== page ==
I use the NeuPro patch 3 mg per day. In general, it sticks well if I’m on a place that doesn’t Bend much. my thighs and my butt are the best places. It itches and makes a red mark If I put it on my stomach or on the underside of my arm. I don’t use much though cuz it bends too much. I did not have to wean increase the patch because I was already on an agonist at about the same level. So it’s working for me and making my days more smooth. I don’t like the cost. C’est la vie!

    Here is my back story if anybody wants to read it.

    When diagnosed in 2011, age 53,
    I started with a small amount of mirapex ER, <span;>0.375 mg,, an<span;> agonist,  After 9 years, I was taking 3 mg of mirapex ER and about five Sinamet 25-100 per day and not doing great. I learned the true meaning of off time.  I was still playing tennis four times a week, though.

    2 years later and after a lot of anguish and anxiety, my doctor and I feel comfortable with balancing a few different meds and I’m feeling pretty good, i.e. I can function most days, for most of the day, without any major wearing off. But there’s no mistaking that Parkinson’s is now running my life.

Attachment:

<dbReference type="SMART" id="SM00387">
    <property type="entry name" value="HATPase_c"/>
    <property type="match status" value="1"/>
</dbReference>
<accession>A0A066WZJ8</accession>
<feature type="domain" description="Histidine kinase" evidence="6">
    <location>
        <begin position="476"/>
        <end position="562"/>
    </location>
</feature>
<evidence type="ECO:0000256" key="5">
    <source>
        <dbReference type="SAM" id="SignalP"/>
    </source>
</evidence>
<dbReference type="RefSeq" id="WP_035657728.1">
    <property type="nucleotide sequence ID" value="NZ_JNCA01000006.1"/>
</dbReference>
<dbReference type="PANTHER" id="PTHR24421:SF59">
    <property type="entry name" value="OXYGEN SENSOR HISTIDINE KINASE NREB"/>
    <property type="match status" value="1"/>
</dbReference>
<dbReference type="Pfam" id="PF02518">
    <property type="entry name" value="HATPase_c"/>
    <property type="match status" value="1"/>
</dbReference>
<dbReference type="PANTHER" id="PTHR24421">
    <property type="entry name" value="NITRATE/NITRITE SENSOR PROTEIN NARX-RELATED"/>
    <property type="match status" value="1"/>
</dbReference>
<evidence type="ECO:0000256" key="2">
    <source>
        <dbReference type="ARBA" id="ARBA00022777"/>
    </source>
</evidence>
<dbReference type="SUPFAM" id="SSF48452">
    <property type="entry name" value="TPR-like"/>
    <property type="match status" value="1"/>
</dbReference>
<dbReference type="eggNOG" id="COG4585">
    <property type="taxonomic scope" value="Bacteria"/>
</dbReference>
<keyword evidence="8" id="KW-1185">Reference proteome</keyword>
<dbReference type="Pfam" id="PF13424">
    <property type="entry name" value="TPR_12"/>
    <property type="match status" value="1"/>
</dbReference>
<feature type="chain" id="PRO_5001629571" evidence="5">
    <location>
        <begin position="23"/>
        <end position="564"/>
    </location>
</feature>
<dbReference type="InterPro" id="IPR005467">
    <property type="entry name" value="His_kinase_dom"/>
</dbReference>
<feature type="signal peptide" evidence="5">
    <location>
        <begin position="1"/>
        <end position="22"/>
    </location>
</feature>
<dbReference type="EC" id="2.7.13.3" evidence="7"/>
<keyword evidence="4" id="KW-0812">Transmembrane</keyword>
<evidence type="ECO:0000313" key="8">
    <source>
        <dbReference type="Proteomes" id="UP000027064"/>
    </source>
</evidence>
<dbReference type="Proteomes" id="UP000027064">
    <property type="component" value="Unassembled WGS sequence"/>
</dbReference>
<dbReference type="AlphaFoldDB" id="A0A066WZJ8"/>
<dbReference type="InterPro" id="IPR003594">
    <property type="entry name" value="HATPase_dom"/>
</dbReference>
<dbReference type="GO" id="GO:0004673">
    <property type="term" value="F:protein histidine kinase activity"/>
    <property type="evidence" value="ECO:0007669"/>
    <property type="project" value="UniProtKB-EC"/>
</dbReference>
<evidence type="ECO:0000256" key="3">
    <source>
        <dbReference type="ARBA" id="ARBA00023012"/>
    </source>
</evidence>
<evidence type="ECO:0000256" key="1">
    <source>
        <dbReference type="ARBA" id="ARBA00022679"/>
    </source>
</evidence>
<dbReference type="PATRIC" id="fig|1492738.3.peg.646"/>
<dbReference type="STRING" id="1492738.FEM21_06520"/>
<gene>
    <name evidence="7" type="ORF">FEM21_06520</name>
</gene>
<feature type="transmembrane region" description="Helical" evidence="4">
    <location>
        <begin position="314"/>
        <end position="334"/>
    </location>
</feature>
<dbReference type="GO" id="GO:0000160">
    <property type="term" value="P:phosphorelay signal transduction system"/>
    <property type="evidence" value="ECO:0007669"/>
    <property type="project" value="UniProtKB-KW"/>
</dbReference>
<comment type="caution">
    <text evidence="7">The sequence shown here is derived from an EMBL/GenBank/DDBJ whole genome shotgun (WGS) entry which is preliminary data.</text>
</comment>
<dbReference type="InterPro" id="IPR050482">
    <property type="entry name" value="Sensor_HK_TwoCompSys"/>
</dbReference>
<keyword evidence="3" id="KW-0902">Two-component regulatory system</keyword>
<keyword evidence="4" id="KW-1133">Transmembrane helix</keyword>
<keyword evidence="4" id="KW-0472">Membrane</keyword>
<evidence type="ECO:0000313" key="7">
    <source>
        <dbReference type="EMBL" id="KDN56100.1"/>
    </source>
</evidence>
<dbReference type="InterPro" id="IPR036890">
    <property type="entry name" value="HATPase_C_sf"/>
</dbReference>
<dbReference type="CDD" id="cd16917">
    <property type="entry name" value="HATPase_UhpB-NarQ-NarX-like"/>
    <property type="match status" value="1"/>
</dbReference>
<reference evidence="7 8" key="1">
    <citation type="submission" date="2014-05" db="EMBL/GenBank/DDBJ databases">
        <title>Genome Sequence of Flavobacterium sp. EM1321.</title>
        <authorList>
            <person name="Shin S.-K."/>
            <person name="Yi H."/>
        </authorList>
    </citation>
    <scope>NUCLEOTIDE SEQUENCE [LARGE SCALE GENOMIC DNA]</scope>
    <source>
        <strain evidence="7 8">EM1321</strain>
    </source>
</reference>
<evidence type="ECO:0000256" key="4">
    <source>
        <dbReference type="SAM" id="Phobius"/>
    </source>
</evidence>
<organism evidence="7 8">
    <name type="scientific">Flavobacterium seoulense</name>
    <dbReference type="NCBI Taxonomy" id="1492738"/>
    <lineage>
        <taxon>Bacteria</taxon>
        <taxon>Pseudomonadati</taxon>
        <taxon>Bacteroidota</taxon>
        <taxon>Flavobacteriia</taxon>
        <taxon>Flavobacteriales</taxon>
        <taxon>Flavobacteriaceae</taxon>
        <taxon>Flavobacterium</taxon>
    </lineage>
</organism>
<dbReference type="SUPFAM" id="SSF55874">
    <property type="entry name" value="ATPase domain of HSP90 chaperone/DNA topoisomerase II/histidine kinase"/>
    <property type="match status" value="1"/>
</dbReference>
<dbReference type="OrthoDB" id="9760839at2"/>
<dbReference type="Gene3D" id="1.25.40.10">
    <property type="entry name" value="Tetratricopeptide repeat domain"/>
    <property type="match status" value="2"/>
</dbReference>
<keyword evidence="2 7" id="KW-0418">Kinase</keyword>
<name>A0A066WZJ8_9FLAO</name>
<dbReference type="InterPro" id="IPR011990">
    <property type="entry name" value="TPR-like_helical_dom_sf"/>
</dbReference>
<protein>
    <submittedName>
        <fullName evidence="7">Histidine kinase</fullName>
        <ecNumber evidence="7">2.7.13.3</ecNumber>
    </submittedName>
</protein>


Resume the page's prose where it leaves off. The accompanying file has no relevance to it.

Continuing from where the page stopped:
Here’s where I am at the moment. I take meds seven times a day, at increments of 2.5 hours. I use 14 <span;>Sinamet, 2 at a time, 6x per day and 2 long acting at night. I switched from mirapex to the 3mg NeuPro for an agonist.  I tried the patch because I was so up and down during the day, I hoped it would make my days more even.  It seems to be working.

    I also started amantadine this year 2022.
    It is an extender drug and I was wearing off before the two and a half hour next dose. I was taking two per day and right away it made me dizzy and off balance. I fell and stumbled a few times , and eventually had 6 stitches fall with a lot of blood in May 2022. So I tried the ER version of amantadine which is called Osmolex ER. This drug is really expensive, but the balance issue is much better.

    WARNING, you’ve all heard that PD drugs can act differently on each person.  Well, RYTARY took me down!  My prior doctor thought I would get used to it as she prescribed more and more . I felt horrible and ended up, after 5 weeks, in the ER. After that, I had panic/PD attacks, some lasting hours, about every other day for 1.5 years!  I had four more ER visits during that time due to hyperventilation . My advice: NEVER take a med for more than a few days if it makes you sick!